Guardian, on why SolarAid is part of its Christmas appeal: “Chepnyaliliet school, with its rough concrete walls and tin roof at the end of a dusty lane lined with cacti and wild roses, seems an unlikely place find early adopters of technology. But that is exactly what Rhoda Sigei is. The determined nursery teacher was the first person in Bomet county, a verdant patch of Kenya‘s Great Rift valley, to buy into the potential of using solar lamps.” Read more
Guardian: “….Sally Kayoni, the shopkeeper, stands on tiptoe to be seen over a counter lined with car batteries, radios and DVD players. Yet the prime retail space on the eye-level shelf behind her is given over to small solar lamps presented in a neat row. They get pride of place because they are among her bestsellers.” Read more
Guardian: “Reduced subsidies for onshore windfarms and solar power announced on Wednesday are “good news”, according to a leading renewable energy trade body, because it shows the costs of the technologies are coming down. The cuts set out by the energy secretary, Ed Davey, mean onshore windfarms will for the first time receive lower subsidies than future nuclear power stations.” Read more
REW.com: “An innovative Office of Naval Research (ONR) program is looking to Navy, Marine Corps and Coast Guard veterans for the cutting edge in alternative energy-and is highlighted this week in a new video released during the Navy’s Warrior Care Month.” Read more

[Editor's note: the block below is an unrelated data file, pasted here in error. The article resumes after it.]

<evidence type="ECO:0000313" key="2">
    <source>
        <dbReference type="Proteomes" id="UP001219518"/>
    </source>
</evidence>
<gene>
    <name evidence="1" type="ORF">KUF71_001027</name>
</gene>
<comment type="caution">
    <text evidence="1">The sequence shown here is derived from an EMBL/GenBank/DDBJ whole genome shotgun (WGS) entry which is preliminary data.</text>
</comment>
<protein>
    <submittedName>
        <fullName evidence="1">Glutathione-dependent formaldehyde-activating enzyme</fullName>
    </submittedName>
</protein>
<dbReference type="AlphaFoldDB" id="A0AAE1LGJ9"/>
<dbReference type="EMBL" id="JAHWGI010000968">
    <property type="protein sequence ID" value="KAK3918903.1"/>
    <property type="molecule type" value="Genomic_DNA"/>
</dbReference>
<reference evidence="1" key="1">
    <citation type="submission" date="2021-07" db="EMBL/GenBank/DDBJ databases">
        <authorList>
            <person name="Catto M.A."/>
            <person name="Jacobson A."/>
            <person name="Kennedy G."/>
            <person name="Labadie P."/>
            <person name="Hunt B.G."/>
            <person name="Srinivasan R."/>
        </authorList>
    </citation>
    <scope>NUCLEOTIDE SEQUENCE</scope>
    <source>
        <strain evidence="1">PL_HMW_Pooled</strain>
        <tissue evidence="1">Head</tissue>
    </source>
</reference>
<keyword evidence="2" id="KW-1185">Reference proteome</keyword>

Bloomberg: “SolarCity Corp., the first US company to offer bonds backed by rooftop solar panels, plans to sell as much as $200M of additional notes as soon as the second quarter, its CFO said. The company expects subsequent bond offerings as often as every quarter, CFO Bob Kelly said in an interview.” Read more
REW.com: “The U.S. brought online nearly 700 MW of new electricity generation in October, and practically all of it was large-scale solar energy, according to data from the Federal Energy Regulatory Commission’s (FERC) Office of Energy Projects.” Read more
EnergyPost: “At a meeting in the European Parliament on 5 November, organized by Eufores, the “Coalition of Progressive European Energy Companies” took the opportunity to stress the importance of the contribution of renewable energy to European competitiveness, growth, employment and energy security.” Read more
NYT: “Amid polemics over rising electricity prices in Europe and the level of green energy subsidies in various countries, it is easy to lose sight of the fact that the growth in clean-energy generation is a huge success story.” Read more
FT: “The world’s first sunshine-backed bond could be sold in the coming weeks after securing a coveted credit rating that should make it palatable to large investors. SolarCity said on Monday it would sell a $54.4m bond backed by cashflows from the rooftop solar panels leased to US home owners, who can then claim certain tax breaks from the government.” Read more
REW.com: Germany is racing past 20 percent renewable energy on its electricity grid, but news stories stridently warn that this new wind and solar power is costing “billions.” But often left out (or buried far from the lede) is the overwhelming popularity of the country’s relentless focus on energy change (energiewende).” Read more
Bloomberg: “California’s three biggest utilities are sparring with their own customers about systems that store energy from the sun, opening another front in the battle that’s redefining the mission of electricity generators.” Read more